The shapeshifting nature of a seven-match T20I series makes it difficult to capture the big picture in words that age well, so the first rule of doing this is accepting that.
The seamers, too, have repeatedly failed to find their lines and lengths at crucial points in overs, and evidence of match-up bowling has been scarce. The short-ball at pace was persisted with despite Brook’s prolific ability on the pull and behind the wicket, while rigidity with bowlers’ lines frequently allowed him to back away and open up cover, where deep protection often didn’t exist. The fielding hasn’t helped either, and in the ferocity of the culture war around batting intent, it escapes notice that the best way to limit the need for extreme risk-taking is by making sure you don’t need to chase down any more than necessary.
Pakistan: LWLLL (last five completed matches, most recent first)
In the spotlight
When the opposition amasses huge scores for fun, don’t expect to get any credit as a bowler. Especially one who doesn’t pick up many wickets. And yet, Mohammad Nawaz, having conceded 94 in three games for just one wicket, is arguably Pakistan’s best T20 bowler. It is a selfless role of sorts he plays, operating as a left-arm spinner with only pace and line variations to rely on. He doesn’t possess the ability to turn it big, but it’s uncanny how often a slight slowing of an England innings tempo coincides with Nawaz’s introduction. He hasn’t been afraid to take on an over or two in the powerplay, either, and against an England side that’s scored 580 runs in just under 60 overs, Nawaz has found a way to concede just 7.83 in his dozen.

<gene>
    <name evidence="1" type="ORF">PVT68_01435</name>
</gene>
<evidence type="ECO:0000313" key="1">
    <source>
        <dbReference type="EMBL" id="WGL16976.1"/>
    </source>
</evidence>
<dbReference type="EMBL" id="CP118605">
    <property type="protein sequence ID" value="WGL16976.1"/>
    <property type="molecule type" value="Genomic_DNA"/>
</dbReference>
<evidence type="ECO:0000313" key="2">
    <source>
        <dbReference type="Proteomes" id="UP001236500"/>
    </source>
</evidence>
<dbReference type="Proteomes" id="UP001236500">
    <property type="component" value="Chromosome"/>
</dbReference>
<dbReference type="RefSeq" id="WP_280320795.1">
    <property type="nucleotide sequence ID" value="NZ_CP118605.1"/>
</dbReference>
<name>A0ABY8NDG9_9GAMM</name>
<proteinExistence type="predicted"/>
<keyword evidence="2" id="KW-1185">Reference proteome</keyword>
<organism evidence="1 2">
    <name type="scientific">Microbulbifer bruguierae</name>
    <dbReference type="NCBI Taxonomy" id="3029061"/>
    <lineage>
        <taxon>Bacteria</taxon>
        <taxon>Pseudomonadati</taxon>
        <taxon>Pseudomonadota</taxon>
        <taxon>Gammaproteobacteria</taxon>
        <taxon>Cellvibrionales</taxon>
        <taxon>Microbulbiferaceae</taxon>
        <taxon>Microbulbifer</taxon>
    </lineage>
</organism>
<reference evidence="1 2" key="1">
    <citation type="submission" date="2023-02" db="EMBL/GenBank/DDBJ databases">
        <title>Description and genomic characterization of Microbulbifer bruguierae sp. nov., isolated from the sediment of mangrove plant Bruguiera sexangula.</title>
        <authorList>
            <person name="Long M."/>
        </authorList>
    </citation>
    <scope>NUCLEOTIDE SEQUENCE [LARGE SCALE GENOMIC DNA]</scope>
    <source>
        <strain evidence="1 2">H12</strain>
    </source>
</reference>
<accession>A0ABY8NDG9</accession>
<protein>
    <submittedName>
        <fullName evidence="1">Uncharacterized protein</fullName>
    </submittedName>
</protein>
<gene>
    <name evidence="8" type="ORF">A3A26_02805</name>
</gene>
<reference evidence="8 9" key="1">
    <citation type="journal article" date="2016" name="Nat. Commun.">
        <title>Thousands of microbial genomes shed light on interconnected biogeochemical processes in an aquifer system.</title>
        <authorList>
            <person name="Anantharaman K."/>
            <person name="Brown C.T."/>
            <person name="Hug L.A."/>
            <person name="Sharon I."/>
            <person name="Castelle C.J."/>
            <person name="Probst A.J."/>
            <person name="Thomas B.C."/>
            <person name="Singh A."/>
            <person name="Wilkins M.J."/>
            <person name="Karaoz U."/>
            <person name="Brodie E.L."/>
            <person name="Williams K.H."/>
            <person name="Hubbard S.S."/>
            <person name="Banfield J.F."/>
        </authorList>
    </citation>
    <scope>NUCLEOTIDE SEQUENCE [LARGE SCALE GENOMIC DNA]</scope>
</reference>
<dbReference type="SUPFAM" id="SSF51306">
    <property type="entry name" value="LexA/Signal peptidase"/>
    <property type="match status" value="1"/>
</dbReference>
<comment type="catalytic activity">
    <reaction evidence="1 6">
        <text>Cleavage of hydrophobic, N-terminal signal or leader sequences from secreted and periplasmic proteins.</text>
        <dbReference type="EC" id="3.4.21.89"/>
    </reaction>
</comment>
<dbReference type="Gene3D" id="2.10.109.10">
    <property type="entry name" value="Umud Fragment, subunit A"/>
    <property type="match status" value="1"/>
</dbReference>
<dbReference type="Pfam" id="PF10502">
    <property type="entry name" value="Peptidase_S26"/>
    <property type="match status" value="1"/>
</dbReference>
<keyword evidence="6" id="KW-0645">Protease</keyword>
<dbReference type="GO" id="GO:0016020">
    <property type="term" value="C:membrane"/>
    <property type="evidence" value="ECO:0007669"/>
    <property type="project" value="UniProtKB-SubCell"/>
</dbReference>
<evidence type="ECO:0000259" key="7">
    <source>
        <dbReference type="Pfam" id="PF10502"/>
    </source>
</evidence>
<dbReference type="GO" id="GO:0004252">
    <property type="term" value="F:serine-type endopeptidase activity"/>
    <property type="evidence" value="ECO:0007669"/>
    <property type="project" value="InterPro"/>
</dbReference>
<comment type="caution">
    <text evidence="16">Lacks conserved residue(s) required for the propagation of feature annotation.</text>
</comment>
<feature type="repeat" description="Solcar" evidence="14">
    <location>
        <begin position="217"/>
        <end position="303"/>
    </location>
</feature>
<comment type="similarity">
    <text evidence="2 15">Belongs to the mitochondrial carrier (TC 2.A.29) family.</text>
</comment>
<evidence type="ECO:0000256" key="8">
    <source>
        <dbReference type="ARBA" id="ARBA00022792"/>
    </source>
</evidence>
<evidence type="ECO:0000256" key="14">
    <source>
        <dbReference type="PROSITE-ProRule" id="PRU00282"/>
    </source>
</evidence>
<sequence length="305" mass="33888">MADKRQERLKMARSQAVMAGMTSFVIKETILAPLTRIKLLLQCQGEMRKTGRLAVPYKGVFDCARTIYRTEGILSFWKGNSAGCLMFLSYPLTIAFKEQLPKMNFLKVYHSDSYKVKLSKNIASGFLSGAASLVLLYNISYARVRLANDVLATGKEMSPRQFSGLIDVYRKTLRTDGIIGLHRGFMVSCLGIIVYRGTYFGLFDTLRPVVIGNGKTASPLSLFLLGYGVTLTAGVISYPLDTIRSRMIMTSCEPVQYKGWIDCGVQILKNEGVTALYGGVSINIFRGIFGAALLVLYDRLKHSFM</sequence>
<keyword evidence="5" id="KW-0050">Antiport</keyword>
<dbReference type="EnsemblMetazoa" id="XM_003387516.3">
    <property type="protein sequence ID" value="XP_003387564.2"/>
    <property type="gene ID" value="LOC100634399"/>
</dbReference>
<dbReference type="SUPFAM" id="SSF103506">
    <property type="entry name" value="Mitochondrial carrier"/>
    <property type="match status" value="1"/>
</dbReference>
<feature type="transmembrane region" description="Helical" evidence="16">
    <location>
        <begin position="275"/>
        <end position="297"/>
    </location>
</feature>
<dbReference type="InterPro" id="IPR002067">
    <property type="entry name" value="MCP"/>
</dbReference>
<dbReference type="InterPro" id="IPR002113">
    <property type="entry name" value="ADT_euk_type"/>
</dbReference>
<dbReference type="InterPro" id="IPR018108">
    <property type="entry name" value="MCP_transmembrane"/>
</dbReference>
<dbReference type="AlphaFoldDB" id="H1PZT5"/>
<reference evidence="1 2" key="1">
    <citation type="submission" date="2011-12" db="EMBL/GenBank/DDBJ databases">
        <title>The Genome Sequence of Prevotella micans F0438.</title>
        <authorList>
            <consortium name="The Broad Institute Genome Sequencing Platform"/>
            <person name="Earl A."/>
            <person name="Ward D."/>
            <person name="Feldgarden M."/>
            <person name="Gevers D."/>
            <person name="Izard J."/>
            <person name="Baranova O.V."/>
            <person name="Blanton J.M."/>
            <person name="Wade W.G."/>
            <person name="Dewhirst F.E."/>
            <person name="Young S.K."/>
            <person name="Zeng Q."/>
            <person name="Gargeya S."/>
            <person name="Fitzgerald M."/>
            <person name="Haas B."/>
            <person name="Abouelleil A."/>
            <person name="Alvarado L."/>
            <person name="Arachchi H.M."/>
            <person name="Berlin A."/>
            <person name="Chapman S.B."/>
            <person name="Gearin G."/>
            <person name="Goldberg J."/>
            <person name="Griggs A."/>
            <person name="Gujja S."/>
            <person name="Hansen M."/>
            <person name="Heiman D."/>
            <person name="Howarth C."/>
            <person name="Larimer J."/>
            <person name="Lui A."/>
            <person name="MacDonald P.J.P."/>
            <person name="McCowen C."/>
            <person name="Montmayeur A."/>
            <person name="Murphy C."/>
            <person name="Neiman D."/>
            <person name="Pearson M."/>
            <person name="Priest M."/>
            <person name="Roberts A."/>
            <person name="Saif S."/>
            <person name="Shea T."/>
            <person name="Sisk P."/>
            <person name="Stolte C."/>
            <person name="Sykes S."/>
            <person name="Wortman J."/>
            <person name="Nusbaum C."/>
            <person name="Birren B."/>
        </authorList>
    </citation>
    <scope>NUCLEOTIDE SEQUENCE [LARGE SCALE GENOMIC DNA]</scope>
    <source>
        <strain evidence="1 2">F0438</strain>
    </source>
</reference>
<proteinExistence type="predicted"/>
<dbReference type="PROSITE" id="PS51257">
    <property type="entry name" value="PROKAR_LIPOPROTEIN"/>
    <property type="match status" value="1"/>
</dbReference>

Evening conditions have cooled down slightly in Karachi, though it remains fairly humid. A fresh pitch will be used for this game.
Naseem Shah might return as Pakistan look to level the series, while the middle order could face a reshuffle as the hosts search for their best combination. Shadab will be expected to come in at some stage, and, if available, would slot straight in for Qadir.
Pakistan (probable): 1 Babar Azam (capt) 2 Mohammad Rizwan/Mohammad Haris (wk) 3 Haider Ali 4 Shan Masood 5 Iftikhar Ahmed 6 Khushdil Shah/Asif Ali 7 Mohammad Nawaz 8 Shadab Khan/Usman Qadir 9 Mohammad Hasnain 10 Naseem Shah 11 Haris Rauf
England didn’t train on Saturday and would be expected to make a couple of changes for the fourth T20I. Mark Wood will likely be rested after his explosive burst on Friday, with Tom Helm or Olly Stone the likeliest replacements. Hales may also return despite Jacks’ impressive debut. David Willey might come in if Sam Curran gets a rest.
England: 1 Phil Salt (wk), 2 Alex Hales/Will Jacks, 3 Dawid Malan, 4 Ben Duckett, 5 Harry Brook, 6 Moeen Ali (capt), 7 Sam Curran/David Willey, 8 Liam Dawson 9 Reece Topley, 10 Adil Rashid, 11 Olly Stone
“You tend to be a bit fresh after seven months out. It’s been a long time, and I felt very tired at the end. I know it’s only a T20, but it’s all the intensity of international cricket.”
England’s Mark Wood opens up on his fearsome spell in his first game back from injury.